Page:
December 13, 2011 Earlier this year we reported on the pileup of more than a billion unwanted $1 coins in government vaults. It was the result of a law passed a few years back that ordered the mint to create coins honoring each U.S. president.Today, the White House said it will end the program.
<iframe src="http://www.npr.org/player/embed/143668605/143673296" width="100%" height="290" frameborder="0" scrolling="no">
December 13, 2011 Saying it can save taxpayers $50 million a year, the Treasury Department announced today that it is suspending almost all production of presidential dollar coins.
July 26, 2011 A bill has been introduced in Congress to kill the troubled dollar coin program. Unwanted dollar coins are piling up in Federal Reserve vaults around the country, costing taxpayers hundreds of millions of dollars. The program was designed to whet the public's appetite for dollar coins. But it's been a flop.
<iframe src="http://www.npr.org/player/embed/138696328/138696385" width="100%" height="290" frameborder="0" scrolling="no">
Teacher Rebecca Kayes shows off the dollar coins she uses in Quito, Ecuador.
July 22, 2011 We talk to travelers who use frequent-flier-mile credit cards to buy dollar coins and pile up miles. And we hear how the U.S. Mint is cracking down.
<iframe src="http://www.npr.org/player/embed/138616763/138616782" width="100%" height="290" frameborder="0" scrolling="no">
July 22, 2011 The U.S Mint said today it will no longer accept credit-card payments for dollar coins purchased from its Web site. Too many people were using the program just to get frequent-flier miles.
Dollar coins gathering dust in the Fed's Baltimore brach.
John W. Poole/NPR
July 14, 2011 Planet Money recently reported on the mountain of dollar coins piling up in Federal Reserve vaults. Now a Democratic Congresswoman wants to halt the program.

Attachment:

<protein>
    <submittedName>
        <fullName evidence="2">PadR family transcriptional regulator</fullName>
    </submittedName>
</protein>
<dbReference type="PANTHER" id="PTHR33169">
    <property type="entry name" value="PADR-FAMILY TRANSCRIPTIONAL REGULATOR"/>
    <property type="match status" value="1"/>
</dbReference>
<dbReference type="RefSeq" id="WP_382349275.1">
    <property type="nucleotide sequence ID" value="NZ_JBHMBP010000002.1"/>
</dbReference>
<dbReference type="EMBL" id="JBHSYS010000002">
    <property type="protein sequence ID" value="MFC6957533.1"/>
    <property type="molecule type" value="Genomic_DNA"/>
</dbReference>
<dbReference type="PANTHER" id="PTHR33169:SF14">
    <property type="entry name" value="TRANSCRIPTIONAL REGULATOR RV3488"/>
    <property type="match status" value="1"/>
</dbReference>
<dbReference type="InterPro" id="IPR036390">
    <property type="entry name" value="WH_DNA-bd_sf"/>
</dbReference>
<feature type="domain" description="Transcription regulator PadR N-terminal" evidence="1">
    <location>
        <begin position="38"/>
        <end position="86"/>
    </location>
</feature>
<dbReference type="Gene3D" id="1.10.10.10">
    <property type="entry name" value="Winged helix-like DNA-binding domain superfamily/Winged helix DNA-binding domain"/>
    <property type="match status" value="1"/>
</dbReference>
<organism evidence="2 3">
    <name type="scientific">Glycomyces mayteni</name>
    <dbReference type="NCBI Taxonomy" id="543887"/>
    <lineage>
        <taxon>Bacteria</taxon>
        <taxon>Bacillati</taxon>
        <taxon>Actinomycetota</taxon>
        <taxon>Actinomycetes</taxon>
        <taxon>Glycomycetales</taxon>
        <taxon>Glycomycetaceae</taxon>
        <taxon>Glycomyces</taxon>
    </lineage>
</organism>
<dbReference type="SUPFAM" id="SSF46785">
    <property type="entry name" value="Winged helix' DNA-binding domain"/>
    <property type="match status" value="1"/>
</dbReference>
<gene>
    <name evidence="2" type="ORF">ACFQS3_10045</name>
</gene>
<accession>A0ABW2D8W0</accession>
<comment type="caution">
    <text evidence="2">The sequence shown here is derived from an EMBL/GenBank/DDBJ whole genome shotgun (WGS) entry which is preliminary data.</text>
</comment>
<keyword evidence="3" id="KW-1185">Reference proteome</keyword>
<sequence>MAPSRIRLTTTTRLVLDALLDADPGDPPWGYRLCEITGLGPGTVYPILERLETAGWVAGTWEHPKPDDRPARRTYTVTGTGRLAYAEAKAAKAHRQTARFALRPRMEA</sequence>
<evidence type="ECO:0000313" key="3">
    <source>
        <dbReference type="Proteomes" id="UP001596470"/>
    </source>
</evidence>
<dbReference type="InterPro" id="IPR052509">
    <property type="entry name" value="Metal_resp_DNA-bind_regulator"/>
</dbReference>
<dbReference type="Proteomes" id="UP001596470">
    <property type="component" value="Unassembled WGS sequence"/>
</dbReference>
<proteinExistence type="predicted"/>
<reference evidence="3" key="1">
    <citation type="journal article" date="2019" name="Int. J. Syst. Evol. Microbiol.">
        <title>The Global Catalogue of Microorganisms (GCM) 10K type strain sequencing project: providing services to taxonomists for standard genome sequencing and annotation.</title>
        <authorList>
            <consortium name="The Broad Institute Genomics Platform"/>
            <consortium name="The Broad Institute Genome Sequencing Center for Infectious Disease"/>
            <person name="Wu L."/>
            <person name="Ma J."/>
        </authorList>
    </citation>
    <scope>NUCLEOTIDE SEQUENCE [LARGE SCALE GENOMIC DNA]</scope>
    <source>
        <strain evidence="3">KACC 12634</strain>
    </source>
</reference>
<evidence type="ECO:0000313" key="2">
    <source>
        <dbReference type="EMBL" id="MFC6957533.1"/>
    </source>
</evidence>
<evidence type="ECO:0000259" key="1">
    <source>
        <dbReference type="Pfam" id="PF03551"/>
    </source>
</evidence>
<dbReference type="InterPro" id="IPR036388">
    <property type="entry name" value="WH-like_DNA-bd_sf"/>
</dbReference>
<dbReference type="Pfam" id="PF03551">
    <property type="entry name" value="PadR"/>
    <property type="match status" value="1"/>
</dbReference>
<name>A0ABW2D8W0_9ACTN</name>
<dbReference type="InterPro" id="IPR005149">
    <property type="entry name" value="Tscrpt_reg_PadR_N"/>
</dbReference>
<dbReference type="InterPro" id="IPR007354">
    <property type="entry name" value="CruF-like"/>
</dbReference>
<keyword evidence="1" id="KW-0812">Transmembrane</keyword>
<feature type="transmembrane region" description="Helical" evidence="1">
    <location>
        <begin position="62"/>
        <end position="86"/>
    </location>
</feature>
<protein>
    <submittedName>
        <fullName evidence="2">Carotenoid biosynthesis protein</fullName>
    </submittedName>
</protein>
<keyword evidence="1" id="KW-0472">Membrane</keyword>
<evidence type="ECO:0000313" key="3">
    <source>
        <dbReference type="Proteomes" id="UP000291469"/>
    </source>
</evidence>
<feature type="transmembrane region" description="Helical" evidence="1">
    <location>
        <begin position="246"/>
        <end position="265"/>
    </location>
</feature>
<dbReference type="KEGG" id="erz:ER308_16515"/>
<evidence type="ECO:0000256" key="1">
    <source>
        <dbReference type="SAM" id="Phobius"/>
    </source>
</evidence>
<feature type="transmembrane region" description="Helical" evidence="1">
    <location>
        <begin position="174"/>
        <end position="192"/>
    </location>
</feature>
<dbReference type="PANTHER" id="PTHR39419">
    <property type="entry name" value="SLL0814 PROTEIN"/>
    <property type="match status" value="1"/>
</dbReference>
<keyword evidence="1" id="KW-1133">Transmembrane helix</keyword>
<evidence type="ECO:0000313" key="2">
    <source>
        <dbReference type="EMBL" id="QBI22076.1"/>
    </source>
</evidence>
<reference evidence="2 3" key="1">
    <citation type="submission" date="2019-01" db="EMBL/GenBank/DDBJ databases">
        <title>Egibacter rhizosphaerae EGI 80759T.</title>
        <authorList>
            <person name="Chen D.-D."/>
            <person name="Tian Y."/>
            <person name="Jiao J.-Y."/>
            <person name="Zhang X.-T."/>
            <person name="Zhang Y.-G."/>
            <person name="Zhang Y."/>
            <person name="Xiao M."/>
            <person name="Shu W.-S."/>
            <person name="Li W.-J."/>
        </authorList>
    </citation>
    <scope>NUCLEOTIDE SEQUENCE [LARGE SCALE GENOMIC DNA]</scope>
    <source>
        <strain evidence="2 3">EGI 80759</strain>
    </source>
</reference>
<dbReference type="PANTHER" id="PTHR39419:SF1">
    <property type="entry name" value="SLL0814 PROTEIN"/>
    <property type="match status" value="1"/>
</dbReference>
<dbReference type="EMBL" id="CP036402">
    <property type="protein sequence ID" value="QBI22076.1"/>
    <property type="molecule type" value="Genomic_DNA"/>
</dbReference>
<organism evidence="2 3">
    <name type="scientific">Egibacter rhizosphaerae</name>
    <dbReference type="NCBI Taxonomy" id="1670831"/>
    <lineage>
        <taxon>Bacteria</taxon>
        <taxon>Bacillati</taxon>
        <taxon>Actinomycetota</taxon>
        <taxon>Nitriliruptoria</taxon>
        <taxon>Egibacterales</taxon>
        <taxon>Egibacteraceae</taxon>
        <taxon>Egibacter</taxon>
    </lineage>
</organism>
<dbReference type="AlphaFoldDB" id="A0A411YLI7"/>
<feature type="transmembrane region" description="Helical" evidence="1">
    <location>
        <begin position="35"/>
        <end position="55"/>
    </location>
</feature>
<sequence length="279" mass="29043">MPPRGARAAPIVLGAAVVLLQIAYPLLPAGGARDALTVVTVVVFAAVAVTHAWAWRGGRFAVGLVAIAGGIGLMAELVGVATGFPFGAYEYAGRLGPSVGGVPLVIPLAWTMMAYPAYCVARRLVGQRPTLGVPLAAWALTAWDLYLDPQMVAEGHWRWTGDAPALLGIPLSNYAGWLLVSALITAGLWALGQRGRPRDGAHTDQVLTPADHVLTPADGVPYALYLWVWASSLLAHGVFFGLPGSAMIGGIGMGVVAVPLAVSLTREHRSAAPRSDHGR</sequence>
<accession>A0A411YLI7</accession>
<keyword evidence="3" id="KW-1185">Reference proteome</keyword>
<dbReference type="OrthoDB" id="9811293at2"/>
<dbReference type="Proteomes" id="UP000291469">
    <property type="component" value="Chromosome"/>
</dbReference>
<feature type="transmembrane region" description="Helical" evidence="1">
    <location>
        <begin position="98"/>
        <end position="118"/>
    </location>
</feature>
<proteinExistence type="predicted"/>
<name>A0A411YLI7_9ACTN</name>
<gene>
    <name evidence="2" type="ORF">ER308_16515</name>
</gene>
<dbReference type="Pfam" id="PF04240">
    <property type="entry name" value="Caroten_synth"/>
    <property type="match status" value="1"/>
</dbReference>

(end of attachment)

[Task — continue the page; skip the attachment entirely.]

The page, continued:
Jane Liaw Liaw orders coins from the U.S. Mint to earn frequent-flier miles.
July 13, 2011 Travel enthusiasts buy thousands of coins with credit cards that award frequent-flier miles for purchases. The government picks up the tab for shipping.
<iframe src="http://www.npr.org/player/embed/137795995/137811915" width="100%" height="290" frameborder="0" scrolling="no">
June 28, 2011 A billion dollars in dollar coins are stacked up in Federal Reserve vaults around the country because Americans don't want them. The dollar coin program has become a waste of money and space. Congress initiated the effort to promote presidential history and to build up interest in dollar coins as substitutes for bills. But the government wildly misjudged demand. And political sensitivities keep the program alive — even though some of its congressional sponsors acknowledge it has been a flop. Melissa Block talks to Planet Money's David Kestenbaum for more.
<iframe src="http://www.npr.org/player/embed/137480126/137482578" width="100%" height="290" frameborder="0" scrolling="no">
Millions of dollars worth of $1 coins languish in a vault at the Federal Reserve Bank of Richmond's Baltimore branch.
John W. Poole/NPR
June 28, 2011 A joint inquiry by NPR's Planet Money and Investigations teams found that more than $1 billion of unused dollar coins are the wasteful byproducts of another failed congressional effort to replace the dollar bill in everyday commerce.
<iframe src="http://www.npr.org/player/embed/137394348/137466593" width="100%" height="290" frameborder="0" scrolling="no">
NPR thanks our sponsors
Become an NPR sponsor